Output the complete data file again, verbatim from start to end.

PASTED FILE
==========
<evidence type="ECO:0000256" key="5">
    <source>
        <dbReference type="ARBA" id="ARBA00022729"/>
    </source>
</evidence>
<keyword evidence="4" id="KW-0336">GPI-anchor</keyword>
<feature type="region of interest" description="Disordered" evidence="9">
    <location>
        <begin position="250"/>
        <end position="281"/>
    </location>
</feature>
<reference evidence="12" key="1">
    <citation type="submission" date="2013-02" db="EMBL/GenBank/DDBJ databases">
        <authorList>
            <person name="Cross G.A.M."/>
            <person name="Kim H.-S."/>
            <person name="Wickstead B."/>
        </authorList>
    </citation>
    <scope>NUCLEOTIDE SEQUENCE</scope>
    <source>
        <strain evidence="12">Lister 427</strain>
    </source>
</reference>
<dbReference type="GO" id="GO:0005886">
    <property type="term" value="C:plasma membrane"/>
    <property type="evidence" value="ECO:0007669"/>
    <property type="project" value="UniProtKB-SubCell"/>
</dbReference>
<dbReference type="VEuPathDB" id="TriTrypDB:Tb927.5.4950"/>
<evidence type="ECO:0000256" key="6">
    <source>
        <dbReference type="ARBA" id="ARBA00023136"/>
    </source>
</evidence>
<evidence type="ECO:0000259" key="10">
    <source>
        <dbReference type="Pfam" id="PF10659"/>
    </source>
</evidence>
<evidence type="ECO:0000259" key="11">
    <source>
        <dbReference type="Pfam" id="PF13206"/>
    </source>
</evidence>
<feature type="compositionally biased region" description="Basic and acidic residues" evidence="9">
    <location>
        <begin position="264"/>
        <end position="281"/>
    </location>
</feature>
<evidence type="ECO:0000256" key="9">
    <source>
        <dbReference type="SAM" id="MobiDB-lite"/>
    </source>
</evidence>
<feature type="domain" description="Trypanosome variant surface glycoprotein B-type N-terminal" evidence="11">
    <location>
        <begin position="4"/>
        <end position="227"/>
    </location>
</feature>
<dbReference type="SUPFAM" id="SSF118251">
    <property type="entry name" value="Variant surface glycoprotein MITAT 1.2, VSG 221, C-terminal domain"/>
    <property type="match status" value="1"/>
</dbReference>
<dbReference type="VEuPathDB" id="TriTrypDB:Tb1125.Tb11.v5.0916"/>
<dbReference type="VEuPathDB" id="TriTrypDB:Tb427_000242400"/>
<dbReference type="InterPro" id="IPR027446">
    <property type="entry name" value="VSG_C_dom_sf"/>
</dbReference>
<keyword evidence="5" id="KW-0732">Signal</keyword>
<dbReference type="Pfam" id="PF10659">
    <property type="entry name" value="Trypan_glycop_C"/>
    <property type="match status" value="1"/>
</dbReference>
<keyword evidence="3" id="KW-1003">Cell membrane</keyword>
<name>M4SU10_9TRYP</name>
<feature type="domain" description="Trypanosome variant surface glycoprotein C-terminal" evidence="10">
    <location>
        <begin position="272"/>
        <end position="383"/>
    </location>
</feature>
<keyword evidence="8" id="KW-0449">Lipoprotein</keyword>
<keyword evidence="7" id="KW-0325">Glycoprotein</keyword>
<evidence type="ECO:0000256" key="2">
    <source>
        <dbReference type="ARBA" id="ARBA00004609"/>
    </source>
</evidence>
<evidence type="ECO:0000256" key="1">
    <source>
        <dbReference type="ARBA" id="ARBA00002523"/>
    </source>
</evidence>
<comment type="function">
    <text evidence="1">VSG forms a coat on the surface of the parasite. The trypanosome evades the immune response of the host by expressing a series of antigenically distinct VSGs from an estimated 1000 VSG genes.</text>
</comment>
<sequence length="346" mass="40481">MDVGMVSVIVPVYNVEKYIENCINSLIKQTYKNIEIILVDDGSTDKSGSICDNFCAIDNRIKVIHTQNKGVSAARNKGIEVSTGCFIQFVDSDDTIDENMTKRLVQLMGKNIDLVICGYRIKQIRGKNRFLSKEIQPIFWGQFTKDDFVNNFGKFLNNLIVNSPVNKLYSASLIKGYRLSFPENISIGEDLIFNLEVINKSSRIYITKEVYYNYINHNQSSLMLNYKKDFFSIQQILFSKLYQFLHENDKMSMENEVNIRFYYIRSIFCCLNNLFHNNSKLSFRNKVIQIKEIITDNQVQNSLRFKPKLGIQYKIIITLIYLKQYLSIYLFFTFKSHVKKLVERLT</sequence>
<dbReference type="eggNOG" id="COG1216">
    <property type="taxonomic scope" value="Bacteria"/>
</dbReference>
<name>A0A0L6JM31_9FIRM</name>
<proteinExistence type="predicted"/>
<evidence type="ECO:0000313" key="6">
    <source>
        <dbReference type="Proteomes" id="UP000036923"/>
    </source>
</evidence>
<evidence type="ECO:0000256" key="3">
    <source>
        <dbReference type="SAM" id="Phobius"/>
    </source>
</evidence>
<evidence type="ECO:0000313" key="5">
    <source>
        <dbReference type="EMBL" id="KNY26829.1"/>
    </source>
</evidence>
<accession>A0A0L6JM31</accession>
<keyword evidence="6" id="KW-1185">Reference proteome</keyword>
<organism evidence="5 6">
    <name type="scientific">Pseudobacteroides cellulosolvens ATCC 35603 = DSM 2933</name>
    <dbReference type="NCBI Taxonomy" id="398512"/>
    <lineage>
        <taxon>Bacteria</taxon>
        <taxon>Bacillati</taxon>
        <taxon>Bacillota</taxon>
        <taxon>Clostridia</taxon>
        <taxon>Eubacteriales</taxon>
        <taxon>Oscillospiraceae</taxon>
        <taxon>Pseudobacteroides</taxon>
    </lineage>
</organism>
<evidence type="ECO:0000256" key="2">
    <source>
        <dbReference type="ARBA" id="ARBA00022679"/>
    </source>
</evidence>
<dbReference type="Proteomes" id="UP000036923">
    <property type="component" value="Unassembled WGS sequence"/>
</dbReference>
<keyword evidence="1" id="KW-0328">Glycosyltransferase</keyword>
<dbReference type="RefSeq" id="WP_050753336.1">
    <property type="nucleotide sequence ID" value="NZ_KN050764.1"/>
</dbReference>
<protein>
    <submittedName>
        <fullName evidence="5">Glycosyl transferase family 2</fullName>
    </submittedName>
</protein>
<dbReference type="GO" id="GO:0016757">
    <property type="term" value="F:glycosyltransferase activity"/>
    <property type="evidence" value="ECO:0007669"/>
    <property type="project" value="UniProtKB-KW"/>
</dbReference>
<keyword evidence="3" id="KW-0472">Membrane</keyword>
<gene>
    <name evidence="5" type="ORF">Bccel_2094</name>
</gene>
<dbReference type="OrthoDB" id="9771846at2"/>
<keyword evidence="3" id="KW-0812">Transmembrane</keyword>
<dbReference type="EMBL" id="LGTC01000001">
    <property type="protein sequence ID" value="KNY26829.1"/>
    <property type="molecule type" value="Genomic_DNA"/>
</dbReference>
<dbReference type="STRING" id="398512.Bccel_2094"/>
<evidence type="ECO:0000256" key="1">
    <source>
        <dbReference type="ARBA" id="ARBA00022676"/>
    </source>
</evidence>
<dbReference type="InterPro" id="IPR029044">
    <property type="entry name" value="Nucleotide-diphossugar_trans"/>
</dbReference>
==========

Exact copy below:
<evidence type="ECO:0000256" key="5">
    <source>
        <dbReference type="ARBA" id="ARBA00022729"/>
    </source>
</evidence>
<keyword evidence="4" id="KW-0336">GPI-anchor</keyword>
<feature type="region of interest" description="Disordered" evidence="9">
    <location>
        <begin position="250"/>
        <end position="281"/>
    </location>
</feature>
<reference evidence="12" key="1">
    <citation type="submission" date="2013-02" db="EMBL/GenBank/DDBJ databases">
        <authorList>
            <person name="Cross G.A.M."/>
            <person name="Kim H.-S."/>
            <person name="Wickstead B."/>
        </authorList>
    </citation>
    <scope>NUCLEOTIDE SEQUENCE</scope>
    <source>
        <strain evidence="12">Lister 427</strain>
    </source>
</reference>
<dbReference type="GO" id="GO:0005886">
    <property type="term" value="C:plasma membrane"/>
    <property type="evidence" value="ECO:0007669"/>
    <property type="project" value="UniProtKB-SubCell"/>
</dbReference>
<dbReference type="VEuPathDB" id="TriTrypDB:Tb927.5.4950"/>
<evidence type="ECO:0000256" key="6">
    <source>
        <dbReference type="ARBA" id="ARBA00023136"/>
    </source>
</evidence>
<evidence type="ECO:0000259" key="10">
    <source>
        <dbReference type="Pfam" id="PF10659"/>
    </source>
</evidence>
<evidence type="ECO:0000259" key="11">
    <source>
        <dbReference type="Pfam" id="PF13206"/>
    </source>
</evidence>
<feature type="compositionally biased region" description="Basic and acidic residues" evidence="9">
    <location>
        <begin position="264"/>
        <end position="281"/>
    </location>
</feature>
<evidence type="ECO:0000256" key="9">
    <source>
        <dbReference type="SAM" id="MobiDB-lite"/>
    </source>
</evidence>
<feature type="domain" description="Trypanosome variant surface glycoprotein B-type N-terminal" evidence="11">
    <location>
        <begin position="4"/>
        <end position="227"/>
    </location>
</feature>
<dbReference type="SUPFAM" id="SSF118251">
    <property type="entry name" value="Variant surface glycoprotein MITAT 1.2, VSG 221, C-terminal domain"/>
    <property type="match status" value="1"/>
</dbReference>
<dbReference type="VEuPathDB" id="TriTrypDB:Tb1125.Tb11.v5.0916"/>
<dbReference type="VEuPathDB" id="TriTrypDB:Tb427_000242400"/>
<dbReference type="InterPro" id="IPR027446">
    <property type="entry name" value="VSG_C_dom_sf"/>
</dbReference>
<keyword evidence="5" id="KW-0732">Signal</keyword>
<dbReference type="Pfam" id="PF10659">
    <property type="entry name" value="Trypan_glycop_C"/>
    <property type="match status" value="1"/>
</dbReference>
<keyword evidence="3" id="KW-1003">Cell membrane</keyword>
<name>M4SU10_9TRYP</name>
<feature type="domain" description="Trypanosome variant surface glycoprotein C-terminal" evidence="10">
    <location>
        <begin position="272"/>
        <end position="383"/>
    </location>
</feature>
<keyword evidence="8" id="KW-0449">Lipoprotein</keyword>
<keyword evidence="7" id="KW-0325">Glycoprotein</keyword>
<evidence type="ECO:0000256" key="2">
    <source>
        <dbReference type="ARBA" id="ARBA00004609"/>
    </source>
</evidence>
<evidence type="ECO:0000256" key="1">
    <source>
        <dbReference type="ARBA" id="ARBA00002523"/>
    </source>
</evidence>
<comment type="function">
    <text evidence="1">VSG forms a coat on the surface of the parasite. The trypanosome evades the immune response of the host by expressing a series of antigenically distinct VSGs from an estimated 1000 VSG genes.</text>
</comment>
<sequence length="346" mass="40481">MDVGMVSVIVPVYNVEKYIENCINSLIKQTYKNIEIILVDDGSTDKSGSICDNFCAIDNRIKVIHTQNKGVSAARNKGIEVSTGCFIQFVDSDDTIDENMTKRLVQLMGKNIDLVICGYRIKQIRGKNRFLSKEIQPIFWGQFTKDDFVNNFGKFLNNLIVNSPVNKLYSASLIKGYRLSFPENISIGEDLIFNLEVINKSSRIYITKEVYYNYINHNQSSLMLNYKKDFFSIQQILFSKLYQFLHENDKMSMENEVNIRFYYIRSIFCCLNNLFHNNSKLSFRNKVIQIKEIITDNQVQNSLRFKPKLGIQYKIIITLIYLKQYLSIYLFFTFKSHVKKLVERLT</sequence>
<dbReference type="eggNOG" id="COG1216">
    <property type="taxonomic scope" value="Bacteria"/>
</dbReference>
<name>A0A0L6JM31_9FIRM</name>
<proteinExistence type="predicted"/>
<evidence type="ECO:0000313" key="6">
    <source>
        <dbReference type="Proteomes" id="UP000036923"/>
    </source>
</evidence>
<evidence type="ECO:0000256" key="3">
    <source>
        <dbReference type="SAM" id="Phobius"/>
    </source>
</evidence>
<evidence type="ECO:0000313" key="5">
    <source>
        <dbReference type="EMBL" id="KNY26829.1"/>
    </source>
</evidence>
<accession>A0A0L6JM31</accession>
<keyword evidence="6" id="KW-1185">Reference proteome</keyword>
<organism evidence="5 6">
    <name type="scientific">Pseudobacteroides cellulosolvens ATCC 35603 = DSM 2933</name>
    <dbReference type="NCBI Taxonomy" id="398512"/>
    <lineage>
        <taxon>Bacteria</taxon>
        <taxon>Bacillati</taxon>
        <taxon>Bacillota</taxon>
        <taxon>Clostridia</taxon>
        <taxon>Eubacteriales</taxon>
        <taxon>Oscillospiraceae</taxon>
        <taxon>Pseudobacteroides</taxon>
    </lineage>
</organism>
<evidence type="ECO:0000256" key="2">
    <source>
        <dbReference type="ARBA" id="ARBA00022679"/>
    </source>
</evidence>
<dbReference type="Proteomes" id="UP000036923">
    <property type="component" value="Unassembled WGS sequence"/>
</dbReference>
<keyword evidence="1" id="KW-0328">Glycosyltransferase</keyword>
<dbReference type="RefSeq" id="WP_050753336.1">
    <property type="nucleotide sequence ID" value="NZ_KN050764.1"/>
</dbReference>
<protein>
    <submittedName>
        <fullName evidence="5">Glycosyl transferase family 2</fullName>
    </submittedName>
</protein>
<dbReference type="GO" id="GO:0016757">
    <property type="term" value="F:glycosyltransferase activity"/>
    <property type="evidence" value="ECO:0007669"/>
    <property type="project" value="UniProtKB-KW"/>
</dbReference>
<keyword evidence="3" id="KW-0472">Membrane</keyword>
<gene>
    <name evidence="5" type="ORF">Bccel_2094</name>
</gene>
<dbReference type="OrthoDB" id="9771846at2"/>
<keyword evidence="3" id="KW-0812">Transmembrane</keyword>
<dbReference type="EMBL" id="LGTC01000001">
    <property type="protein sequence ID" value="KNY26829.1"/>
    <property type="molecule type" value="Genomic_DNA"/>
</dbReference>
<dbReference type="STRING" id="398512.Bccel_2094"/>
<evidence type="ECO:0000256" key="1">
    <source>
        <dbReference type="ARBA" id="ARBA00022676"/>
    </source>
</evidence>
<dbReference type="InterPro" id="IPR029044">
    <property type="entry name" value="Nucleotide-diphossugar_trans"/>
</dbReference>